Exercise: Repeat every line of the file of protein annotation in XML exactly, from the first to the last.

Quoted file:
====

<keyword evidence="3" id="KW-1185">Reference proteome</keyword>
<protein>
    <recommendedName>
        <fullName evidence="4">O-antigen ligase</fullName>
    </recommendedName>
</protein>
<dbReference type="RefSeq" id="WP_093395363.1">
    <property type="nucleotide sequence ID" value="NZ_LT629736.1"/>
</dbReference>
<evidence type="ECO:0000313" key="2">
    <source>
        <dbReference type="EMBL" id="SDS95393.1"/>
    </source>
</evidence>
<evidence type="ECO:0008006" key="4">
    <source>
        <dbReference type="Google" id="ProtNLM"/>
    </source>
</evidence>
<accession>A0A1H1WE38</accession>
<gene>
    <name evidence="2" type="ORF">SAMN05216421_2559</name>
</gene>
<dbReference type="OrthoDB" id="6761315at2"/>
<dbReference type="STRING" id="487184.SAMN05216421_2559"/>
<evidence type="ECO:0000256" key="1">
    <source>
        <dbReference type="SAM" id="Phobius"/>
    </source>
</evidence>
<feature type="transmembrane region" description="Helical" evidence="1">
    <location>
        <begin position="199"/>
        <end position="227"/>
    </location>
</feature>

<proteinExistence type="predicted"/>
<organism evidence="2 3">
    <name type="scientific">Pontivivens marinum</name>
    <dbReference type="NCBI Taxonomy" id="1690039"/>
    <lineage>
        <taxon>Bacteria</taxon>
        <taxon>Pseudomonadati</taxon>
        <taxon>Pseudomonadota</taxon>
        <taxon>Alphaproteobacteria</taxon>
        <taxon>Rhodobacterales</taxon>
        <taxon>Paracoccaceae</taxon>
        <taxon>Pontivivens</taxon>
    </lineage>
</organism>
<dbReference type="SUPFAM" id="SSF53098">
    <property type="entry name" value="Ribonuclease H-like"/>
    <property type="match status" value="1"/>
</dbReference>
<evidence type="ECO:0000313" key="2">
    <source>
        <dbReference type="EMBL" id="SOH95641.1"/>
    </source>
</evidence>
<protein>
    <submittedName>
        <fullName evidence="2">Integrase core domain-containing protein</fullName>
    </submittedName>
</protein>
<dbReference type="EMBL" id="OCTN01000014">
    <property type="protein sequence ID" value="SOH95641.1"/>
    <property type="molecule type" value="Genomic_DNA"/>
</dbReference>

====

<keyword evidence="3" id="KW-1185">Reference proteome</keyword>
<protein>
    <recommendedName>
        <fullName evidence="4">O-antigen ligase</fullName>
    </recommendedName>
</protein>
<dbReference type="RefSeq" id="WP_093395363.1">
    <property type="nucleotide sequence ID" value="NZ_LT629736.1"/>
</dbReference>
<evidence type="ECO:0000313" key="2">
    <source>
        <dbReference type="EMBL" id="SDS95393.1"/>
    </source>
</evidence>
<evidence type="ECO:0008006" key="4">
    <source>
        <dbReference type="Google" id="ProtNLM"/>
    </source>
</evidence>
<accession>A0A1H1WE38</accession>
<gene>
    <name evidence="2" type="ORF">SAMN05216421_2559</name>
</gene>
<dbReference type="OrthoDB" id="6761315at2"/>
<dbReference type="STRING" id="487184.SAMN05216421_2559"/>
<evidence type="ECO:0000256" key="1">
    <source>
        <dbReference type="SAM" id="Phobius"/>
    </source>
</evidence>
<feature type="transmembrane region" description="Helical" evidence="1">
    <location>
        <begin position="199"/>
        <end position="227"/>
    </location>
</feature>

<proteinExistence type="predicted"/>
<organism evidence="2 3">
    <name type="scientific">Pontivivens marinum</name>
    <dbReference type="NCBI Taxonomy" id="1690039"/>
    <lineage>
        <taxon>Bacteria</taxon>
        <taxon>Pseudomonadati</taxon>
        <taxon>Pseudomonadota</taxon>
        <taxon>Alphaproteobacteria</taxon>
        <taxon>Rhodobacterales</taxon>
        <taxon>Paracoccaceae</taxon>
        <taxon>Pontivivens</taxon>
    </lineage>
</organism>
<dbReference type="SUPFAM" id="SSF53098">
    <property type="entry name" value="Ribonuclease H-like"/>
    <property type="match status" value="1"/>
</dbReference>
<evidence type="ECO:0000313" key="2">
    <source>
        <dbReference type="EMBL" id="SOH95641.1"/>
    </source>
</evidence>
<protein>
    <submittedName>
        <fullName evidence="2">Integrase core domain-containing protein</fullName>
    </submittedName>
</protein>
<dbReference type="EMBL" id="OCTN01000014">
    <property type="protein sequence ID" value="SOH95641.1"/>
    <property type="molecule type" value="Genomic_DNA"/>
</dbReference>